Everyone who really knows me-- which, in fact, is very few people-- is aware that I have been a die-hard Capote fan for decades. So much a fan, in fact, that I named one of my children for one of his most famous novels. I have always found his fiction to be fascinating, and his nonfiction to be even better. While In Cold Blood is nothing short of a literary masterpiece, it was Capote's fiction that I'd found first.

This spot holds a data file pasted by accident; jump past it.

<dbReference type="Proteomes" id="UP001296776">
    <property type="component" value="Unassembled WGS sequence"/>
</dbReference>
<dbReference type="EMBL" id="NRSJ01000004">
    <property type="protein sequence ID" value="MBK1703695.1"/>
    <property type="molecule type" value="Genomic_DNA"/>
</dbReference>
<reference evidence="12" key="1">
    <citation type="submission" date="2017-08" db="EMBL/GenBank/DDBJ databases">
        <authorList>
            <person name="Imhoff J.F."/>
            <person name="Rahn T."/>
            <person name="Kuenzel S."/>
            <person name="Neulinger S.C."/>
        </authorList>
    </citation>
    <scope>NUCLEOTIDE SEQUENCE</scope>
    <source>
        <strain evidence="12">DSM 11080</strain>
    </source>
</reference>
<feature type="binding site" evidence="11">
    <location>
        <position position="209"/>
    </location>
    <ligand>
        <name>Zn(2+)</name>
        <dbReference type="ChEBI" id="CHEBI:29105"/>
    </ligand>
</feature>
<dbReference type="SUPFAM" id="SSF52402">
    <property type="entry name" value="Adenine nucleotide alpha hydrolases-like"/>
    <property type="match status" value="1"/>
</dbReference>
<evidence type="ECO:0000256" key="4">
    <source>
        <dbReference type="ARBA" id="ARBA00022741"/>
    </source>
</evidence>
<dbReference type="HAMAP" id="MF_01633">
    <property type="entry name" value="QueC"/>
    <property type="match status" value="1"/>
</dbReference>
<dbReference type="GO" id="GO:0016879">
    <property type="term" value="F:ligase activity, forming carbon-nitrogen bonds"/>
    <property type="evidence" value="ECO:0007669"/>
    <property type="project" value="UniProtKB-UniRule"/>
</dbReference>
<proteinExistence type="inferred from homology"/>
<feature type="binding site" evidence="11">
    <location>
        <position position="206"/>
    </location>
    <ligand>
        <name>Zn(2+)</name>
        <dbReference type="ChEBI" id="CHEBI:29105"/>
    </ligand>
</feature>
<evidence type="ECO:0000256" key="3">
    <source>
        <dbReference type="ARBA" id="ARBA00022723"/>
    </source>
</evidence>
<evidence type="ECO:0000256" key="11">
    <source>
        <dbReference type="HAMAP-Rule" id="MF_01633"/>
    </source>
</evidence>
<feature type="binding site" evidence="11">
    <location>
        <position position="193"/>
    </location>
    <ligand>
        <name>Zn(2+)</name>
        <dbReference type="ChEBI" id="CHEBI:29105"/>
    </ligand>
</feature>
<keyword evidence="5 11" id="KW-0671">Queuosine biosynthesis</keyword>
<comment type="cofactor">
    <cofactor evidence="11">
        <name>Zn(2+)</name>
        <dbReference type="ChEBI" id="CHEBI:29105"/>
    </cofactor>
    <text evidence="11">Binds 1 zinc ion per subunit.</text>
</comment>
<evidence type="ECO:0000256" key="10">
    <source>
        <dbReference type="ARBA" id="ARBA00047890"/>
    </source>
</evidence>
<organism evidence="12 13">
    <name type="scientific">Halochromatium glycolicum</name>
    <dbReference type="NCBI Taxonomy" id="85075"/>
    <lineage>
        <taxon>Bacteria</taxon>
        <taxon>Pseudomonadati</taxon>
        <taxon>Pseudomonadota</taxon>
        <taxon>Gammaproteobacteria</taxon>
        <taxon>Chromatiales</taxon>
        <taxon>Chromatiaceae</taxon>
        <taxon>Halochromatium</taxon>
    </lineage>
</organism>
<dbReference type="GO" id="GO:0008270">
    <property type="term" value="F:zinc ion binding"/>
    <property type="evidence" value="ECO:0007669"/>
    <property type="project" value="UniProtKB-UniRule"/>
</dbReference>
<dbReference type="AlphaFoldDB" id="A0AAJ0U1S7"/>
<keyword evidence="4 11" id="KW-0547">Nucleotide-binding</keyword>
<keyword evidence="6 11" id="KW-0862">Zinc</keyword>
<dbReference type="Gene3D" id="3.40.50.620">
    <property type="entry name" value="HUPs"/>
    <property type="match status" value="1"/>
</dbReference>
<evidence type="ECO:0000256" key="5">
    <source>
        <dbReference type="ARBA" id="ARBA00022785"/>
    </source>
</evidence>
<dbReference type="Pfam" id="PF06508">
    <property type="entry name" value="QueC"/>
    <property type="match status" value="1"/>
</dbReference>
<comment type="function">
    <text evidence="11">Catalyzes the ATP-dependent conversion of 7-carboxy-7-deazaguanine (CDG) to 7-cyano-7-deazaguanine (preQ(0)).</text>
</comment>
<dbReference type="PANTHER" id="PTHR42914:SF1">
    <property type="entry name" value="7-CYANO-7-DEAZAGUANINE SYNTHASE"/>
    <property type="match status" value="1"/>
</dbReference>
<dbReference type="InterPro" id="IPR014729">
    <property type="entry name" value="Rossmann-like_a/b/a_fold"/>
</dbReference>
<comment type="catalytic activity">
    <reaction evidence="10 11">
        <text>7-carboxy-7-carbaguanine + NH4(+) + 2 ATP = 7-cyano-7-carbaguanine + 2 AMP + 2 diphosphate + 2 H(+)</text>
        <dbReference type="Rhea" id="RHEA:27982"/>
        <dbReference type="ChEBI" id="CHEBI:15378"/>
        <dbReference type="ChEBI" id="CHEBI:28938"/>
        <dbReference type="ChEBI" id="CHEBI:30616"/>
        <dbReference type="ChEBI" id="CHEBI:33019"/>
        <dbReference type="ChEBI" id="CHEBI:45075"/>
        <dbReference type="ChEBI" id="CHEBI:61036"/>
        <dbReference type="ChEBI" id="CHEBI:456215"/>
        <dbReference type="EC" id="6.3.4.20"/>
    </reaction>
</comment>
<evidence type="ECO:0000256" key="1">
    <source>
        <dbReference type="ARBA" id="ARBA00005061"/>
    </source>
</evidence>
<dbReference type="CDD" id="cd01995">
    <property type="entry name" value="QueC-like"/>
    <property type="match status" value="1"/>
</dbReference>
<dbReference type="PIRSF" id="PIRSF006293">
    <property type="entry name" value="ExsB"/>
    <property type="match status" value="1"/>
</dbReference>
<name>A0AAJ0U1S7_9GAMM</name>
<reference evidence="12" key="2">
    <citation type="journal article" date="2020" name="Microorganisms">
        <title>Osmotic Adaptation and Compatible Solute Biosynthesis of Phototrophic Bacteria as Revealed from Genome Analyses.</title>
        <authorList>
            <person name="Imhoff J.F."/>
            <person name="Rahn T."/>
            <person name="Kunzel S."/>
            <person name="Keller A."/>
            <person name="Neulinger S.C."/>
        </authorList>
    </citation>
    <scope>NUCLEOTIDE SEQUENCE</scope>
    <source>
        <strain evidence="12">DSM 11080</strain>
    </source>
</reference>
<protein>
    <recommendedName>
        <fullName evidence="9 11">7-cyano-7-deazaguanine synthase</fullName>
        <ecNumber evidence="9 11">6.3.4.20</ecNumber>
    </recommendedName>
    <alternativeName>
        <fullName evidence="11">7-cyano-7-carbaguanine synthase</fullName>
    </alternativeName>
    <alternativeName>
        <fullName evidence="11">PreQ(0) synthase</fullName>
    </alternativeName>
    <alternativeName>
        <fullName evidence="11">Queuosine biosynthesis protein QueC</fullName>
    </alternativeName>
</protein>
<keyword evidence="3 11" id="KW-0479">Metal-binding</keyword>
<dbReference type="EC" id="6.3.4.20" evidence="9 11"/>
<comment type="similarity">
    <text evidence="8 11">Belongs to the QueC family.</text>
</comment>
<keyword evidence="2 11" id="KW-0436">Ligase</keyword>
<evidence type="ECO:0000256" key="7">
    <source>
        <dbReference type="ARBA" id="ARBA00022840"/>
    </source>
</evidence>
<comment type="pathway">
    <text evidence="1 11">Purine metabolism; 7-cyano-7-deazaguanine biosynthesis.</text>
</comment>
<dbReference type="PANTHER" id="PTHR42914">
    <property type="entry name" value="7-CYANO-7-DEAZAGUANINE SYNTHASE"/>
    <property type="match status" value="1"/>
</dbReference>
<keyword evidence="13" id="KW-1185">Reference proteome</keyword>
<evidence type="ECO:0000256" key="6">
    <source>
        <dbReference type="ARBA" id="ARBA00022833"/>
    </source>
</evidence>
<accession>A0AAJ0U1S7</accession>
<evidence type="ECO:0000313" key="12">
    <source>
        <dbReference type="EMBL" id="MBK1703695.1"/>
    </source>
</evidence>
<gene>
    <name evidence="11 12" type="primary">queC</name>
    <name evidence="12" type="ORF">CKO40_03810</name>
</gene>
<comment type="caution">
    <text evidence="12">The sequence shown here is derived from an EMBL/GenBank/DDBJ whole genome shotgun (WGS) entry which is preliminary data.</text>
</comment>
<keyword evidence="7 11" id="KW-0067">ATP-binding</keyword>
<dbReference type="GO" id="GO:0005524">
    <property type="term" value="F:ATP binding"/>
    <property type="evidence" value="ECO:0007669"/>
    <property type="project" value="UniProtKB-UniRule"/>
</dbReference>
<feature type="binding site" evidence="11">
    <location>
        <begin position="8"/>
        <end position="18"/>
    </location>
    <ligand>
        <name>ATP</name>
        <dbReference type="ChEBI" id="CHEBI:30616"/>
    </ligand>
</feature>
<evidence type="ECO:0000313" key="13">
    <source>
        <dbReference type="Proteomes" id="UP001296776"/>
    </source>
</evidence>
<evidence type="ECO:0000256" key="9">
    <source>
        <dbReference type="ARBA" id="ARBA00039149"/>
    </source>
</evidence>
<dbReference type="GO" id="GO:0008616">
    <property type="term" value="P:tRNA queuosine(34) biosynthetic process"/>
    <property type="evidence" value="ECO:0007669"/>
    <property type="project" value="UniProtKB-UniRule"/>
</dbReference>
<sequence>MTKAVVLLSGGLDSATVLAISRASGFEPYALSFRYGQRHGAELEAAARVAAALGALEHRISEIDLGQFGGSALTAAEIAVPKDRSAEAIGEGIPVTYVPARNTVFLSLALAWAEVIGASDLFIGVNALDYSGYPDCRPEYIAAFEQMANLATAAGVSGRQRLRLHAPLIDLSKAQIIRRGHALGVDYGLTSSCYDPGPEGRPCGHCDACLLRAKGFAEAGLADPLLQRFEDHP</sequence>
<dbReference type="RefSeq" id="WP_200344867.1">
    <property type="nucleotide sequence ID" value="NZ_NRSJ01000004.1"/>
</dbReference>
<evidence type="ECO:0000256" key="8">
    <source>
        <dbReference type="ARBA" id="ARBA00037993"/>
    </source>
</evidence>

I am not generally a fan of fiction. When a work of fiction captures and holds my interest, it is likely to consist of two factors: a good writing style, and at least some degree of autobiography. While most of Jack Kerouac's material meets and exceeds these expectations, he really has it covered in "Tristessa." This 96-page novel,
http://www.amazon.com/Tristessa-Jack-Kerouac/dp/0070342393/ref=sr_1_3?ie=UTF8&qid=1325957779&sr=8-3, published in 1960, tells the story of Kerouac's infatuation with a beautiful woman he'd met when he was living in Mexico.